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CN adding power, equipment and crews to prep for winter

Canadian railway’s plan fulfills government’s requirement for operational blueprint

CN released its winter plan. (Photo: Shutterstock/sockagphoto)

CN will deploy additional power and equipment to ensure rail operations continue smoothly through the winter, the Canadian railway said in its 2022-23 winter plan released this week.

Both CN (NYSE: CNI) and Canadian Pacific (NYSE: CP) are required by the Canadian government to detail how they expect to handle operations amid the extreme cold, heavy snowfall and sometimes heavy rainfall that can occur from November through March. 

“Winter is when demand from all commodity sectors is often at or near its peak, but also a time when rail system capacity can be reduced by poor operating conditions caused by extreme weather,” CN said in its winter plan. The grain harvest season is still in full swing, plus other commodities such as fertilizer and energy products need to head to the ports for export.

Part of the challenge of operating in winter is because a train might have to travel through multiple weather scenarios when getting from point A to point B, CN explained. 

“The challenges of winter and its effects on rail transportation are deeply integrated into CN’s 

operations and planning activities,” CN said in the plan’s executive summary. “The variety and  severity of weather conditions, for example, that an intermodal train will experience transiting from the West Coast of Canada to Eastern Canada can be expected to change markedly within the trip. The weather conditions that the same scheduled intermodal train will experience on the next trip are likely to be completely different.”


For the winter months, CN expects to add 57 high-horsepower units to its locomotive fleet, bringing the fleet’s total to 1,950 high- and mid-horsepower locomotives. CN has also acquired 800 new high-capacity boxcars and 500 high-efficiency hopper cars that will be delivered in early 2023.

CN also expects to graduate 500 new conductors through the end of 2022, and those conductors plus other hiring efforts will expand CN’s operating crew base, the railway said. 

Other winter preparation efforts include keeping in close contact with customers, continuing to deploy technologies such as autonomous track inspection, wayside detectors and broken wheel detectors, and deploying snow and ice removal equipment at key locations.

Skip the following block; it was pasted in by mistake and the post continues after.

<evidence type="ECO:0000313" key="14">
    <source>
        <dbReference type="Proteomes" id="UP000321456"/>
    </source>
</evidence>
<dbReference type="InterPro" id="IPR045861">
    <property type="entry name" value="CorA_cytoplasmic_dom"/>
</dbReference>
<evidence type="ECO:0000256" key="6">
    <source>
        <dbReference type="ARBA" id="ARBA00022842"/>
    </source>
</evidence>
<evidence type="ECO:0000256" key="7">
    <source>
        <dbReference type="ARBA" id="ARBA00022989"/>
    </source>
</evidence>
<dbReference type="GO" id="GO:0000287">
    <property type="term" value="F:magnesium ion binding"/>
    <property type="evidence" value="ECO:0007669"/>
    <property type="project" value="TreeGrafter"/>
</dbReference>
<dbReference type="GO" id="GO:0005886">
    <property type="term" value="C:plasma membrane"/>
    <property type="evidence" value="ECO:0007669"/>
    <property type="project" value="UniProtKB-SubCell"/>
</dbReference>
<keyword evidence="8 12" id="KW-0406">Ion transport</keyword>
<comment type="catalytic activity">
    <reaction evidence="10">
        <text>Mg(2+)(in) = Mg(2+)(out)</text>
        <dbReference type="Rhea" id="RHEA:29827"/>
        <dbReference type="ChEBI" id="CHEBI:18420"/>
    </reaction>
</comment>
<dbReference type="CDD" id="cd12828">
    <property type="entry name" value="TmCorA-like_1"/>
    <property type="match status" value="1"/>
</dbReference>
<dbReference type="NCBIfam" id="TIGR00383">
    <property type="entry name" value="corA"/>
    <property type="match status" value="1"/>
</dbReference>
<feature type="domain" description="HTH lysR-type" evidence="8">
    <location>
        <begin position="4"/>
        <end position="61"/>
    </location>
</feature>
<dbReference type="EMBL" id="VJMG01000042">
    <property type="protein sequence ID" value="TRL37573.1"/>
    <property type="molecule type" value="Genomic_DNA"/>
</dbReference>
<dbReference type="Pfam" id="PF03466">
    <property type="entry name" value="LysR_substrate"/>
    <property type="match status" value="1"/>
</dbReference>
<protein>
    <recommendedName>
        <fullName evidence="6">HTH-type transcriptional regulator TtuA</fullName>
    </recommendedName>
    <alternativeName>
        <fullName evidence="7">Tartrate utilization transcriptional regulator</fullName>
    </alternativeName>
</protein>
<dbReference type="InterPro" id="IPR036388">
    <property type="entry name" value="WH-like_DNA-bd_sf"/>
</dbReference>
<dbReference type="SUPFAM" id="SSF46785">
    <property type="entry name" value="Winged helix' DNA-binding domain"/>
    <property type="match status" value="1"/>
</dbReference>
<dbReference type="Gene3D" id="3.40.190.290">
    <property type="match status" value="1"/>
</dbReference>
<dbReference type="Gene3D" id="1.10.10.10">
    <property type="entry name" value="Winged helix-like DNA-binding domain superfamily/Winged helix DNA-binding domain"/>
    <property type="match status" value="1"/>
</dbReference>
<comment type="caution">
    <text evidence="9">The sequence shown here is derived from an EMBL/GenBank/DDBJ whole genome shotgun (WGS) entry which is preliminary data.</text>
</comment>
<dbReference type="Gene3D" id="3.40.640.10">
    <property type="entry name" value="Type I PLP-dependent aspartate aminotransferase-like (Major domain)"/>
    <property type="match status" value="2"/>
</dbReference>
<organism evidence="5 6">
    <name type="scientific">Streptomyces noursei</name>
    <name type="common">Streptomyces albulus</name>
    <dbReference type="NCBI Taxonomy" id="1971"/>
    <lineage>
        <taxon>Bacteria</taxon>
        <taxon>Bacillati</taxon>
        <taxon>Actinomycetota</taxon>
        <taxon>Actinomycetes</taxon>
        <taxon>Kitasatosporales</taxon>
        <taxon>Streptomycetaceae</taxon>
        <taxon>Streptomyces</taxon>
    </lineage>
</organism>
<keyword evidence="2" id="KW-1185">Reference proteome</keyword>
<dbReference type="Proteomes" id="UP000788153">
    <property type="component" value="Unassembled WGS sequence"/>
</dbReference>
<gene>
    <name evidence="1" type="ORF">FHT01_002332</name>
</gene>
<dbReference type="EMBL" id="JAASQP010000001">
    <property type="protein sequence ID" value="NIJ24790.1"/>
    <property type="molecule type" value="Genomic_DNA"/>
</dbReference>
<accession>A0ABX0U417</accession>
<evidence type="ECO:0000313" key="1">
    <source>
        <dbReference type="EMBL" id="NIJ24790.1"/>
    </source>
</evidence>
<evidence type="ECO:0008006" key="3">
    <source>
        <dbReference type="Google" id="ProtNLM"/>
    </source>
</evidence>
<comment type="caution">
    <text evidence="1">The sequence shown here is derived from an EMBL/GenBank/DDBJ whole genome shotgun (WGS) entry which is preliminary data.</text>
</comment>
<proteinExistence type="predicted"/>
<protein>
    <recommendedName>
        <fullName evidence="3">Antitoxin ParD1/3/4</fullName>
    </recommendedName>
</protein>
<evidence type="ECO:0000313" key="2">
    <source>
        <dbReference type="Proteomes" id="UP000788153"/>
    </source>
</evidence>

“In addition to the fluidity of the rail network, CN is constantly monitoring the relative performance of activities at customer production facilities and export terminals,” CN said. “CN operates within an end‑to‑end supply chain with many moving parts, and what’s happening at origin and destination has a real impact on overall supply chain performance. CN and its customers collaborate and adjust when there are issues because, by working together, we can ensure the system is performing to its full potential.”

An example of working with customers is offering transload solutions for propane and increasing the number of car spots to handle and offload propane during the peak winter season, CN said. Another is working with shippers and receivers to pre-position inventory at strategic locations before winter arrives as well as work with shortline partners to facilitate the movement of forest products. 

CN’s full winter plan is available here

In addition to explaining how the railway will adjust operations in the winter, CN asked Transport Canada to revisit train brake rules since the technology has evolved. Specifically, the railway is asking for an exemption to the rules based on CN’s testing of its brake technology. CN also said that while changes in the rules regarding winter train speeds allow for more flexibility, the railway is still concerned that speed reductions would have the effect of slowing all trains on the network. 

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Joanna Marsh

Joanna is a Washington, DC-based writer covering the freight railroad industry. She has worked for Argus Media as a contributing reporter for Argus Rail Business and as a market reporter for Argus Coal Daily.